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With Water Still Cut Off, Puerto Rico Residents Are Washing in Rivers

Almost two weeks after Hurricane Maria struck Puerto Rico, more than half the island still lacks running water.

Those in need include people like Aliana Acevedo and Giovanni Martinez, who were washing their clothes in a river near the El Yunque rainforest Sunday afternoon. The river has become their bathtub -- and washing machine.

Acevedo and Martinez wash their clothes in a river on Oct. 1.

Photographer: Jordyn Holman/Bloomberg

They lost running water last month after Hurricane Irma, which grazed the island, and had just gotten it back five days before Maria struck Sept. 20. Acevedo said she’s not sure when they’ll get it back again.

“The first few days coming here I would be crying and I was just very angry,” Acevedo, 25, said as she submerged a black shirt into the murky water. It wasn’t just the lack of running water. They also didn’t have diesel for a generator.

Puerto Rico Governor Ricardo Rossello said Monday that 47 percent of water and sewer service is running in the commonwealth. He said the figure varies in part because 1,400 generators are powering the water service, and some occasionally go down. “But in general progress is being made,” he said.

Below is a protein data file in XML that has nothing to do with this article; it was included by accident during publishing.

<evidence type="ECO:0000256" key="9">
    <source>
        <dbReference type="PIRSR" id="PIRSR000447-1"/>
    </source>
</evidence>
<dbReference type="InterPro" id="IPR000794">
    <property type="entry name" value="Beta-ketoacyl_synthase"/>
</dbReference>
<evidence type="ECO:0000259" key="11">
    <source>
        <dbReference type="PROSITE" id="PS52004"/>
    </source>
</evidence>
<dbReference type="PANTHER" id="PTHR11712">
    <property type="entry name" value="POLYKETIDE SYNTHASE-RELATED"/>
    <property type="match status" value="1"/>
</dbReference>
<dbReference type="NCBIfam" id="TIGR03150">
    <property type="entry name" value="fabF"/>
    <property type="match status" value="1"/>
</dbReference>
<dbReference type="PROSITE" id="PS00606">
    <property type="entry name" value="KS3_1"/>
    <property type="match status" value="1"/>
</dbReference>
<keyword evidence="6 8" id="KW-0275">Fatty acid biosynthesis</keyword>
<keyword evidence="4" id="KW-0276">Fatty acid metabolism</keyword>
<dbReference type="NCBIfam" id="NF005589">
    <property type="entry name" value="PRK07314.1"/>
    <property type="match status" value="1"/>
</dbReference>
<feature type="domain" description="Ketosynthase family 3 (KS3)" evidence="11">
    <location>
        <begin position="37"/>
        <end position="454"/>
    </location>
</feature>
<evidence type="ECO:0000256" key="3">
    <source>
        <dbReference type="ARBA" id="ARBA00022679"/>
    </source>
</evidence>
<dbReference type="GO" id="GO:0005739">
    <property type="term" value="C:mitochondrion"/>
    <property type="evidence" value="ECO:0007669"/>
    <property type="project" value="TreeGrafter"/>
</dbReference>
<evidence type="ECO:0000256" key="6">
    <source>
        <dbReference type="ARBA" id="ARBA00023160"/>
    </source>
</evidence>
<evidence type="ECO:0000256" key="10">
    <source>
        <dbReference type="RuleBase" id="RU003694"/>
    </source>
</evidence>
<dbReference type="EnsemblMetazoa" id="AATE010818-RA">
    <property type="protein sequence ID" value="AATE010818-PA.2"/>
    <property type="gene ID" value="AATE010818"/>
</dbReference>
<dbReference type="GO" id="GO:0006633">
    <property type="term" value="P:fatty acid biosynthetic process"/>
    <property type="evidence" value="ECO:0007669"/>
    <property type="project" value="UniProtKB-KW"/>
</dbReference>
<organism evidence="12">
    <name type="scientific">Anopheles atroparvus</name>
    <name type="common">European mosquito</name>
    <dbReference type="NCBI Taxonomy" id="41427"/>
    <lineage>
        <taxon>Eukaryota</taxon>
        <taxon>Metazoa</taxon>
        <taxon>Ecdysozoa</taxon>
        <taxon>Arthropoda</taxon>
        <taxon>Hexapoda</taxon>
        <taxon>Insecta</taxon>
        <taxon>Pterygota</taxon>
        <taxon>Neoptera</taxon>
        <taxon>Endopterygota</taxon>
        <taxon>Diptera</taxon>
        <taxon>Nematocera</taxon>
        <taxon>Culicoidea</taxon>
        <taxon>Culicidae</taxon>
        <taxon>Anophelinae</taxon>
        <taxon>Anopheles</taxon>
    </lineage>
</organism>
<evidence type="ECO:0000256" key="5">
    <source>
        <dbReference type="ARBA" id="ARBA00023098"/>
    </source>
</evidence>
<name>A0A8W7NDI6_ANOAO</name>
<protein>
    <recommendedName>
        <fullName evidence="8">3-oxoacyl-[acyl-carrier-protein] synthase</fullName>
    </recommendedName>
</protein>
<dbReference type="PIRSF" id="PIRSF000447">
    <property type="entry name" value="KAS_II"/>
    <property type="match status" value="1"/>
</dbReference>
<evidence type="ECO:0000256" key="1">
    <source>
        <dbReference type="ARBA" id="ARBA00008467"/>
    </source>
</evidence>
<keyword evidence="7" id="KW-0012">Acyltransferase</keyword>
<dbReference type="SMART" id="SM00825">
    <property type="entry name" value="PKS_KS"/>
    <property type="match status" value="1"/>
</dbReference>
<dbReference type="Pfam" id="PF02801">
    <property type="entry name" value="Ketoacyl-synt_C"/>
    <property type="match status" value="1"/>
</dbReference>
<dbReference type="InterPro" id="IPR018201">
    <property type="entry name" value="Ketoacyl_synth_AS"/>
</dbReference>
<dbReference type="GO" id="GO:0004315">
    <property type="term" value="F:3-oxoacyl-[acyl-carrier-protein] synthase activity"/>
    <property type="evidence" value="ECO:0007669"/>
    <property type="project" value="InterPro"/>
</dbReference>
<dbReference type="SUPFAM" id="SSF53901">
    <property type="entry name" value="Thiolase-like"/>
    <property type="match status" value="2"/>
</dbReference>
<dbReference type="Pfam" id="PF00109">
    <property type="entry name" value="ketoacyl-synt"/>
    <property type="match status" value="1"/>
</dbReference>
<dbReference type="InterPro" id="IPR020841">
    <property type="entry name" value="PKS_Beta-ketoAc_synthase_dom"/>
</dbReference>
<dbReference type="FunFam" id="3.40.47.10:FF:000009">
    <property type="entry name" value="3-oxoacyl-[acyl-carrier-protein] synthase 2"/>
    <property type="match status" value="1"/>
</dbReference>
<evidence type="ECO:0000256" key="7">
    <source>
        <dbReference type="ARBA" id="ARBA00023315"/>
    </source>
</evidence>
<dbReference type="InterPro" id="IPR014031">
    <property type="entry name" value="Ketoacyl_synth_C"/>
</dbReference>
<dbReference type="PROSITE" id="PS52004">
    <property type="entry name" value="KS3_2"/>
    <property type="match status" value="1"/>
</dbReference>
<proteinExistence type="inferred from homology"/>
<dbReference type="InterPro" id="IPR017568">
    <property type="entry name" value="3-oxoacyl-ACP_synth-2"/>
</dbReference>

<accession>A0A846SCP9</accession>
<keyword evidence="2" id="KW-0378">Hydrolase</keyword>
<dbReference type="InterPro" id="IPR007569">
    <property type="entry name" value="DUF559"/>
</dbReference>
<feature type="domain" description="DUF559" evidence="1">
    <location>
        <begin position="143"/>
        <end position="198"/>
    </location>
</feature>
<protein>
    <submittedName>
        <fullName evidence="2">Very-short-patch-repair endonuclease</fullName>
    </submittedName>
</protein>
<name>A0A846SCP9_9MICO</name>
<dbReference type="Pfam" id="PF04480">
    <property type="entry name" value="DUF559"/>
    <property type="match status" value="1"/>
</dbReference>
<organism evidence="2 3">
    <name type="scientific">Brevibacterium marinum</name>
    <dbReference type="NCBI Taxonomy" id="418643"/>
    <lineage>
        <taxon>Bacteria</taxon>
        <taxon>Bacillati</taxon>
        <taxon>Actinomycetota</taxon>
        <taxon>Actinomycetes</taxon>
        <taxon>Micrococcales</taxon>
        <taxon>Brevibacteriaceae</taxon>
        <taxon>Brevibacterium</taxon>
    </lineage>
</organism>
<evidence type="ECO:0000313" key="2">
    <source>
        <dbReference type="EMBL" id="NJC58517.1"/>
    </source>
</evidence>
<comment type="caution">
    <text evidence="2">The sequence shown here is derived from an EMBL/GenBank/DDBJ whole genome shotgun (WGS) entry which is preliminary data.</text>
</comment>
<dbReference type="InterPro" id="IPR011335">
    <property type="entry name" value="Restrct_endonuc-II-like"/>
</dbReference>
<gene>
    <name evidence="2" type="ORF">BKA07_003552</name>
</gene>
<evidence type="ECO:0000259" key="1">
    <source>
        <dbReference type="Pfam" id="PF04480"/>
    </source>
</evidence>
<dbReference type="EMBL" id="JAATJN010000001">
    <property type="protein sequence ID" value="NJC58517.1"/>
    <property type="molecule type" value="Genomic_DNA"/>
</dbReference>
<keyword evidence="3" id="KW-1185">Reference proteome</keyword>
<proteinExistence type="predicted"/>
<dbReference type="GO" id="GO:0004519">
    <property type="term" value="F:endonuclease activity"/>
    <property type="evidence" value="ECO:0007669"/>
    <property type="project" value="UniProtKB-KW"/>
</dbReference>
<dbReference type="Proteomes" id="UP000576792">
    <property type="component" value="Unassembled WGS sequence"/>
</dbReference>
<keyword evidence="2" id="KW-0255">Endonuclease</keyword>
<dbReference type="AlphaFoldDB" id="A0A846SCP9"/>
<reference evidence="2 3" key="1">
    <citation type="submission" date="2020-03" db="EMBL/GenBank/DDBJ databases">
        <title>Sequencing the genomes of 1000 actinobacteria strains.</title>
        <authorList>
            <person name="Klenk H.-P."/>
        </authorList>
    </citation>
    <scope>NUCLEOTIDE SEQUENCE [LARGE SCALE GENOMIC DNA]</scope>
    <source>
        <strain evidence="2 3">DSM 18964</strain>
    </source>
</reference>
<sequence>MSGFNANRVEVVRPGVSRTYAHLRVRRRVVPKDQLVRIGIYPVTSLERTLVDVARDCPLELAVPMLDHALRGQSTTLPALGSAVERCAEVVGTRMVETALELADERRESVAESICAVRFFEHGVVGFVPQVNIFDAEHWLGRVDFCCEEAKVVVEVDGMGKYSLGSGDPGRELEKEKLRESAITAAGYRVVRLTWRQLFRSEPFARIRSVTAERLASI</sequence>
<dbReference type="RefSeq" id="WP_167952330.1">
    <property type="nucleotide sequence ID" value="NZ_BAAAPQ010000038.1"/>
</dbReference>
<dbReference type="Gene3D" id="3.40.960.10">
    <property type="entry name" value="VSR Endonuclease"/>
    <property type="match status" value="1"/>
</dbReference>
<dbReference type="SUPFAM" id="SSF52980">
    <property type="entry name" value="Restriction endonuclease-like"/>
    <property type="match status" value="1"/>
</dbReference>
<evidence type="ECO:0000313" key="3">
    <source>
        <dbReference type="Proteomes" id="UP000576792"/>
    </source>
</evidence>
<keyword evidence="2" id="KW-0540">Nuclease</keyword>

For now, Acevedo, who works at the Ritz Carlton, is getting no paycheck because the hotel is closed indefinitely. She planned to go to a service center Monday and see whether she could get a job -- any job -- with the Federal Emergency Management Agency.

Residents fill buckets with water on Sept. 30.

Photographer: John Taggart/Bloomberg

“We have nothing -- we only have ourselves,” Acevedo said. She finished wringing out the shirt and tossed it to Martinez, who was sitting on a different rock in the river with a bottle of Ace and their laundry basket.

They said they’ve spotted no signs of FEMA yet, just a couple of military trucks rolling down the street a few days ago. “We haven’t seen anyone give food or water out,” Acevedo said.

— With assistance by Jonathan Levin

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